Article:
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Growth investing

Definition

What is growth investing?

Growth investing is an investment strategy that aims to increase investors’ capital by buying growth stock. 

As a capital allocation strategy, investors tend to do growth investing in startups or small companies that are expected to grow in the overall market over the years. These are companies that show the potential to provide exceedingly high returns. 

Further, these companies do not pay dividends to their shareholders since all earnings are reinvested back into the company to generate more earnings or revenue.  

However, growth investing is considered a high-risk investment since some growth stocks tend to fall due to past-face industries, usually because of technological advancement. 

That said, growth investing has been experiencing a significant fall as of May 2022. The growth stock market, as represented by Russell 1000 Growth Index, provided a total return of -8.9% over the past 12 months

Inflation, supply chain constraints, and other macroeconomic factors are the reason why growth stocks have been performing low market numbers. 

growth investing
What is growth investing?

How does growth investing work?

The idea of growth investing is investors look for profit through capital appreciation rather than dividends or interest. A potential growth through earnings and revenues leads to higher stock prices in the future. 

According to Forbes, the best stock growth in the year 2022 include Alphabet Inc, Halliburton Co., Meta Platform, Starbucks, and Amazon, among others. 

Growth investors often maximize their capital gains, which is why it is sometimes considered an offensive investment strategy. 

The offensive investment strategy in growth investing is high-risk yet high-reward, which often takes advantage of the bull market. In contrast, a defensive investment strategy is designed to protect growth investors from a significant loss. 

What is the difference between growth investing and value investing?

Growth investing is far distinct from value investing. In the former, growth investors are highly attracted to companies that are expected to grow either profits or revenues.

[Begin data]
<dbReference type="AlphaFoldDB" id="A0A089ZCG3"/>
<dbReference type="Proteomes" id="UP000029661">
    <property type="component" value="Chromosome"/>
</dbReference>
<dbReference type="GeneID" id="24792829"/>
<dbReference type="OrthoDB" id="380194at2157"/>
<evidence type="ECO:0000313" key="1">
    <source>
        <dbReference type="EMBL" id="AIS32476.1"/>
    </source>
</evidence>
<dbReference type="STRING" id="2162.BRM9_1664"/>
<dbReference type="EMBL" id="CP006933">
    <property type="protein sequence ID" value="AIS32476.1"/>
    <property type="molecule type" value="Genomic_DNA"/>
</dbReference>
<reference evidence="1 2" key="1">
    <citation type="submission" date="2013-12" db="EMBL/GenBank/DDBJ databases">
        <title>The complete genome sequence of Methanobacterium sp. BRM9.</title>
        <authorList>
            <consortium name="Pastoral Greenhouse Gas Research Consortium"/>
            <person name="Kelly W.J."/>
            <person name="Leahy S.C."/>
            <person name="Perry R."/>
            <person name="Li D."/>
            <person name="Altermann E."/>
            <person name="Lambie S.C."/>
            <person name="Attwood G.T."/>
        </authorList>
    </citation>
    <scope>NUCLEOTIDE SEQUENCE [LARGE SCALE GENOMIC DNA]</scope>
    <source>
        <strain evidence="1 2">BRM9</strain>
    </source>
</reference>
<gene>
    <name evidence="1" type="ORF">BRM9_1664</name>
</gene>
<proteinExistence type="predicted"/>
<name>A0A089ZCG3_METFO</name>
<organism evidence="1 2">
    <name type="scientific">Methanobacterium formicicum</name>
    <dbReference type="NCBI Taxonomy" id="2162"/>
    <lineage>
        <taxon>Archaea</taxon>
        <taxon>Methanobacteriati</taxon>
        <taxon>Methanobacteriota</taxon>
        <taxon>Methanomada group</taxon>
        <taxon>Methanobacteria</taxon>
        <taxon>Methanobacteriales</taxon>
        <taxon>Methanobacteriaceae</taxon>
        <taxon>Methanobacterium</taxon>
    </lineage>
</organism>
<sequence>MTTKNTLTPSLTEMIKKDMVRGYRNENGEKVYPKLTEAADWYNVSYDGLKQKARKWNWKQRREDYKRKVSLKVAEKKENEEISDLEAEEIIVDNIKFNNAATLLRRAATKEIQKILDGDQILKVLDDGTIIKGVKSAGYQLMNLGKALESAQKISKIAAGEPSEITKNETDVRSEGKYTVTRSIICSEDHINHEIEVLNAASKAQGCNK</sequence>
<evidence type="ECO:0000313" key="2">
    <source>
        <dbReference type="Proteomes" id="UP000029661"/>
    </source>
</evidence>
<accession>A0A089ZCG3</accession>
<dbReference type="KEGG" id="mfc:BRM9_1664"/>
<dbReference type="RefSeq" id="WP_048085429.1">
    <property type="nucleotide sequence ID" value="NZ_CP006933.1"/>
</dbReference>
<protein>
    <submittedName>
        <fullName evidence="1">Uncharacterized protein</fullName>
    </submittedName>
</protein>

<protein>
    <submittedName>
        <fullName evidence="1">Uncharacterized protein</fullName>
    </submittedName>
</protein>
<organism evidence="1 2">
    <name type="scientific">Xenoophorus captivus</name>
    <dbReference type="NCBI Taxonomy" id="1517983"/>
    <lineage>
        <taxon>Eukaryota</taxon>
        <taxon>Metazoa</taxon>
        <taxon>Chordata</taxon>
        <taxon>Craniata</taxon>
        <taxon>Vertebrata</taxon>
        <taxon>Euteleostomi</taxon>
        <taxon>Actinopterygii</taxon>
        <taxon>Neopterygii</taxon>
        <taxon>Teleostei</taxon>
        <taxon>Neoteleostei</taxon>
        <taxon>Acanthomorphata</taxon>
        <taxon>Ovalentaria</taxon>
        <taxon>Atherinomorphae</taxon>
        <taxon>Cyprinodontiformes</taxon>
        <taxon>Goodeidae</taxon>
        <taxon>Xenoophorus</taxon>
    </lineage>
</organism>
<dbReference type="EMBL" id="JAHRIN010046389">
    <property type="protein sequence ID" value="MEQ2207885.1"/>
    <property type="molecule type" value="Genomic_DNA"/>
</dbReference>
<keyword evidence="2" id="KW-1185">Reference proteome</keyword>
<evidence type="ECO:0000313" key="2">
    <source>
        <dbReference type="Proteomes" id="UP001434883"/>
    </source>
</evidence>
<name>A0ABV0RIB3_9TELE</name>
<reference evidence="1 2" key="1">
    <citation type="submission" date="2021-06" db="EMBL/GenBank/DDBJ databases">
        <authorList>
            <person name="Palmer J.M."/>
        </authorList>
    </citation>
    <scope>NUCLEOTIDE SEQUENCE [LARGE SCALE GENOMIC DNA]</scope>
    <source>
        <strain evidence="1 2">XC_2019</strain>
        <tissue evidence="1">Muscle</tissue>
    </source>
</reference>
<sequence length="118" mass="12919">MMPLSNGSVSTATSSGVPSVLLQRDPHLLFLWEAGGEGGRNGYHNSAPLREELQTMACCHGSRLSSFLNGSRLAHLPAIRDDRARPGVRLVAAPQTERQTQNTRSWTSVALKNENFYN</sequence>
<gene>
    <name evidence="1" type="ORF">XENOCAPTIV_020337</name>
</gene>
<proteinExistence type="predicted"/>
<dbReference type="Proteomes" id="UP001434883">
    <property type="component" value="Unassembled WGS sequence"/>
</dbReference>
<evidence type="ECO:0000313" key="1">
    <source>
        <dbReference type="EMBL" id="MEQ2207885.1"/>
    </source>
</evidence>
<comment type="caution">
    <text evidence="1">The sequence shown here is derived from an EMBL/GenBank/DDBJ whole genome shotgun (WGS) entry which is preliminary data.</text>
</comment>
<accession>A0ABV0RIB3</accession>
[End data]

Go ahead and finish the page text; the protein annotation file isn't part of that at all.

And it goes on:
On the other hand, value investing involves seeking a company that appears to be underperforming or undervalued.

Whatever the case, there is no considered the best investment strategy between growth and value investing. Some studies have shown that value investing growth investing over an extended period of time.

Types of growth investment 

Growth investing includes a long-term investment that is tied to long-term goals. These are popular types of growth investments. 

Growth funds

Growth funds are the mutual funds or exchange-traded funds (ETF) that include stocks from a variety of companies with “above-average growth.” These are high-risk and high-reward capital appreciation, but they may offer many advantages of growth investing. 

Small-cap stocks

Small-cap is a shortened version of “small market capitalization,” typically with a market cap between $300 million and $2 billion. Firms in small-cap are often young companies that have potential growth. 

Technology and healthcare stocks

Companies in technology and healthcare stocks offer technological advancements and innovation, which are really good for an investor’s portfolio. Companies in this sector can achieve growth over a short period. 

Speculative investment 

This is a high-risk growth investing strategy, which often receives a good return on capital but might be destructive as it may cause loss of all the initial investment. The speculative investment includes penny stocks, futures and options trading, oil and gas drilling projects, and real estate projects. 

Types of growth investment

What are the factors to consider in growth investing?

Growth investing requires no formula as it is based on objective and subjective factors as well as personal judgment. Here are the several key factors that investors consider in engaging in growth investing. 

Historical growth

Growth investors look for the growth of the company, usually with an excellent track record of profits and earnings over the previous five to 10 years. If a company displays significant growth, investors are most likely to invest in them since they are more advantageous. 

Profit margins

Investors consider a pretax profit margin first before engaging in growth investing. Pretax profit margin is a vital metric to consider, which determines if a company has grown in sales but less in earnings meaning there is a problem in managing costs and revenues. 

That said, companies that appear to be like that are not good growth candidates.

Return on equity (ROE)

Return on equity measures how much a company generates profits. ROE is calculated by dividing net income by the total equity of the shareholders. A stable ROE indicates that the company has good operations. 

The risks of growth investing

Growth investing is more beneficial for investors. It offers high returns to investors as well as a high risk-to-reward ratio and returns on investment. 

However, there is a high risk along with it, such as margin of safety, mainly because funds are more focused on growth rather than the valuation of the stocks. This includes focusing on the blue-chip, stalwart, market leader, or small-cap. 

Another disadvantage of growth investing is that when there is an economic recession, this strategy can’t help retain the capital of the investment. 

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